NuPath President and CEO Dan Harrison led a group of organizational ambassadors to the State House in historic Boston, Massachusetts for the annual luncheon of the Association of Developmental Disabilities Providers.
The growing agency joined over 300 other attendees including ADDP members, state legislators, self-advocates and family members to celebrate the achievements of the past year in bettering the lives of those with developmental disabilities.
ADDP President and CEO Gary Blumenthal was the Master of Ceremonies in the Great Hall of Flags and featured several speakers, including former Speaker of the House Robert DeLeo. He took time to praise the crowd for their work and advocacy for the DD population.
“Your work takes devotion, humanity and kindness,” Speaker DeLeo said. “It’s because of your organizations that we continue to move forward as a more caring and supportive Commonwealth.”
Some of his notable accomplishments include the National Background Bill, enacting the Autism Omnibus Act and his tireless efforts in removing the R-word from all Massachusetts state documents in 2010. A fervent advocate of disability programs, DeLeo said that the law “should hold society to higher standards and foster an environment of inclusion.”
He concluded by thanking the providers and advocates for their dedication to improving the lives of developmentally disabled people. “You find ways, even in tough times, to ensure the safety and security of the individuals you care for,” DeLeo stated.
Governor Charlie Baker received the ADDP Elected Official of the Year Award for his work in funding Chapter 257, a bill that offered much needing funding for programs such as NuPath to expand and offer increased wages for direct support providers.
Baker praised his administration for their contributions. “We have been so blessed by the people who have joined and stayed with our team in the fight to better the lives of those in health and human services,” the Swampscott native said.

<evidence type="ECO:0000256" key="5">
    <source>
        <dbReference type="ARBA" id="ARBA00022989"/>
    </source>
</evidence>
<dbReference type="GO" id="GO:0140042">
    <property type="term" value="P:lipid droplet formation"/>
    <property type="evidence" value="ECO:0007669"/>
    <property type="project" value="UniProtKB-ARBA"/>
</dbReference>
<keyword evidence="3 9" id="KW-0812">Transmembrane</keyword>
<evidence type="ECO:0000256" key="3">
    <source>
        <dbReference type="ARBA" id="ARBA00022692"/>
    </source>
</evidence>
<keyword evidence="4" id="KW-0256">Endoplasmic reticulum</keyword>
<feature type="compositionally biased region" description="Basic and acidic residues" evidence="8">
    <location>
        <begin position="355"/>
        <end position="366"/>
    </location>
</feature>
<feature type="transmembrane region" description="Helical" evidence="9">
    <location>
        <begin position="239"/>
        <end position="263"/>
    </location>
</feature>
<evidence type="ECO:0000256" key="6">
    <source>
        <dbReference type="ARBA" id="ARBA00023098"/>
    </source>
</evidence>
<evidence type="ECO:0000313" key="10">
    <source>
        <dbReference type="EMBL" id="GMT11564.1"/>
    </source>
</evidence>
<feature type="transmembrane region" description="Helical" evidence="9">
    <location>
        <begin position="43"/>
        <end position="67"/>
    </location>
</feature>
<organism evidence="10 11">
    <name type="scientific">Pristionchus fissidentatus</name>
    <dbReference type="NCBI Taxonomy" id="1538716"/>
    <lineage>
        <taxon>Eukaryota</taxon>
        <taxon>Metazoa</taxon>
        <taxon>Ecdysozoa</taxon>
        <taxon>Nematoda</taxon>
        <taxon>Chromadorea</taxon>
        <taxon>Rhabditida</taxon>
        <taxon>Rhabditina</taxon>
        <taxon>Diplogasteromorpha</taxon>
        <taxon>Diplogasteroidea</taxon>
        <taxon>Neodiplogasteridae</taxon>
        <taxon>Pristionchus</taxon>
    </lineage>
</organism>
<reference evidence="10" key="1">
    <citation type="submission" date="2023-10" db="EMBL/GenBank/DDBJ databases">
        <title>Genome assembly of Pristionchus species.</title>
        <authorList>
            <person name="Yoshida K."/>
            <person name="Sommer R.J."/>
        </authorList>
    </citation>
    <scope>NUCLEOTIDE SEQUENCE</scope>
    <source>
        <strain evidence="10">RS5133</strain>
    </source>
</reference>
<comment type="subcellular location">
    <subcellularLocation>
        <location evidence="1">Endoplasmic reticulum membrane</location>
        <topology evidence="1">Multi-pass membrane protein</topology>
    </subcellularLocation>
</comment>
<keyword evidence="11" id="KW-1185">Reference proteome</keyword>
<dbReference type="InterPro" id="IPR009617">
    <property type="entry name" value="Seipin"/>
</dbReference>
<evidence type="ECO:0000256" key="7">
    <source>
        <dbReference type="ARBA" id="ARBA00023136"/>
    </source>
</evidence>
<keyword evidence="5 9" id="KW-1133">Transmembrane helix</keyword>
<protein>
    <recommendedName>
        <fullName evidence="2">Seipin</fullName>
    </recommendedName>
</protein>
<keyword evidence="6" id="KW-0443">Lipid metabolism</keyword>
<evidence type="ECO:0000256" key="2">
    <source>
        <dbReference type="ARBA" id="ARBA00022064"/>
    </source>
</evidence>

The Governor reflected on the tremendous progress in the past 25 years but also admitted “there is still a lot to do going forward.”
“We will continue to look at ways to further help this population lead more independent, fruitful lives,” he added.
It’s a sentiment that State Representative James Dwyer backs.
“We’ve been moving these people towards more independent lives in the community for the past 10-20 years,” he said. “The increased focus and funding for the developmentally disabled population, including Chapter 257, has been one of our biggest accomplishments.”
The former Board Director at NuPath had some glowing praise for the agency and their work with the developmentally disabled. “We want to make sure the general public has been more aware of the services they provide,” Dwyer said. “The staff treat every person with the dignity and utmost respect they deserve.”
He also added that, at NuPath, “Everyone is on a level footing, which is tremendous. It really sets them apart from other agencies.”
Dwyer also commented on the innovative ways the organization is making a name for themselves using social media to spread their message to a greater audience.
“They’re modernizing ways to market their work through social media outlets like YouTube and Facebook,” he said. “The rewarding work NuPath staff do with this population is a great way to attract those seeking a fulfilling career.”
Dwyer also made some remarks on how developmentally disabled people have made a name for themselves through various community programs. He feels they feel a better sense of belonging in the communities they work, live and play in.
“The stigma has been mostly eliminated thanks to this population playing a more active role in their communities through work placements and volunteer opportunities like Meals on Wheels,” the State Representative said.
The progress that has been made over the past 20 years is exponential. However, Dwyer knows there is still work to be done. “We’ve come a long way but there’s still a lot of work to do,” he said.
“We want to assist in these men and women living as independent of a lifestyle as possible.”